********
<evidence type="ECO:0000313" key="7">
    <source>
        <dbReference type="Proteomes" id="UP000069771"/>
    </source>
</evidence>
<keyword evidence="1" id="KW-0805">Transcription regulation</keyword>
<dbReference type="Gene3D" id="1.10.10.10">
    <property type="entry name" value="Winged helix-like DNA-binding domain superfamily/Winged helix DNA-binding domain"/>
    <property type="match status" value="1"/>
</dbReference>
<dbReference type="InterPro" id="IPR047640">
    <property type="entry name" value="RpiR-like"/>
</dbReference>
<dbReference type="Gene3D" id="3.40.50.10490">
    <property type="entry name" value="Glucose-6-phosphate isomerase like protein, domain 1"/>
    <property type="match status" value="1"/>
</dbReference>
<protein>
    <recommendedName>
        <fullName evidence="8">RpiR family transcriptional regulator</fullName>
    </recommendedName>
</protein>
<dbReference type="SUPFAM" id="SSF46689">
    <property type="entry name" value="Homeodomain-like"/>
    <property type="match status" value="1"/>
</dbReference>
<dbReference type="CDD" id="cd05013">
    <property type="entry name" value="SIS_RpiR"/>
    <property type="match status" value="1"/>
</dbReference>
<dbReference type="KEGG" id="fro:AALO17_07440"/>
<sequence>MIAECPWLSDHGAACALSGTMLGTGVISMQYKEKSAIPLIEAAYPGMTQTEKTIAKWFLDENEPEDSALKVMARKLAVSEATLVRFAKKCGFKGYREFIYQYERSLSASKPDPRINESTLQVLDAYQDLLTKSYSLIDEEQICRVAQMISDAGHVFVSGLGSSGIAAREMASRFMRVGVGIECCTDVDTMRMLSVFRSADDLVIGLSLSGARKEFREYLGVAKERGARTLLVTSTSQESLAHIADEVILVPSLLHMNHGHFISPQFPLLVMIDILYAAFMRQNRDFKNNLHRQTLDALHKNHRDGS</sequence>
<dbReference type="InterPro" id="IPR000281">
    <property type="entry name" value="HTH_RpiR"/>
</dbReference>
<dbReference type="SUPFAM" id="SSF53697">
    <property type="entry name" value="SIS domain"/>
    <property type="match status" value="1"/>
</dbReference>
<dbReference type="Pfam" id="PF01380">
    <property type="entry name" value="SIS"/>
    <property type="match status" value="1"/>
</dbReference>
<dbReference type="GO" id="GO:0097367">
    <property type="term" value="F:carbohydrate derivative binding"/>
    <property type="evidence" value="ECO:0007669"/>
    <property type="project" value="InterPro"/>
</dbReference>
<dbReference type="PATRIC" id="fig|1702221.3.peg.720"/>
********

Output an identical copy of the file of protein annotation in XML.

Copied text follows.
<evidence type="ECO:0000313" key="7">
    <source>
        <dbReference type="Proteomes" id="UP000069771"/>
    </source>
</evidence>
<keyword evidence="1" id="KW-0805">Transcription regulation</keyword>
<dbReference type="Gene3D" id="1.10.10.10">
    <property type="entry name" value="Winged helix-like DNA-binding domain superfamily/Winged helix DNA-binding domain"/>
    <property type="match status" value="1"/>
</dbReference>
<dbReference type="InterPro" id="IPR047640">
    <property type="entry name" value="RpiR-like"/>
</dbReference>
<dbReference type="Gene3D" id="3.40.50.10490">
    <property type="entry name" value="Glucose-6-phosphate isomerase like protein, domain 1"/>
    <property type="match status" value="1"/>
</dbReference>
<protein>
    <recommendedName>
        <fullName evidence="8">RpiR family transcriptional regulator</fullName>
    </recommendedName>
</protein>
<dbReference type="SUPFAM" id="SSF46689">
    <property type="entry name" value="Homeodomain-like"/>
    <property type="match status" value="1"/>
</dbReference>
<dbReference type="CDD" id="cd05013">
    <property type="entry name" value="SIS_RpiR"/>
    <property type="match status" value="1"/>
</dbReference>
<dbReference type="KEGG" id="fro:AALO17_07440"/>
<sequence>MIAECPWLSDHGAACALSGTMLGTGVISMQYKEKSAIPLIEAAYPGMTQTEKTIAKWFLDENEPEDSALKVMARKLAVSEATLVRFAKKCGFKGYREFIYQYERSLSASKPDPRINESTLQVLDAYQDLLTKSYSLIDEEQICRVAQMISDAGHVFVSGLGSSGIAAREMASRFMRVGVGIECCTDVDTMRMLSVFRSADDLVIGLSLSGARKEFREYLGVAKERGARTLLVTSTSQESLAHIADEVILVPSLLHMNHGHFISPQFPLLVMIDILYAAFMRQNRDFKNNLHRQTLDALHKNHRDGS</sequence>
<dbReference type="InterPro" id="IPR000281">
    <property type="entry name" value="HTH_RpiR"/>
</dbReference>
<dbReference type="SUPFAM" id="SSF53697">
    <property type="entry name" value="SIS domain"/>
    <property type="match status" value="1"/>
</dbReference>
<dbReference type="Pfam" id="PF01380">
    <property type="entry name" value="SIS"/>
    <property type="match status" value="1"/>
</dbReference>
<dbReference type="GO" id="GO:0097367">
    <property type="term" value="F:carbohydrate derivative binding"/>
    <property type="evidence" value="ECO:0007669"/>
    <property type="project" value="InterPro"/>
</dbReference>
<dbReference type="PATRIC" id="fig|1702221.3.peg.720"/>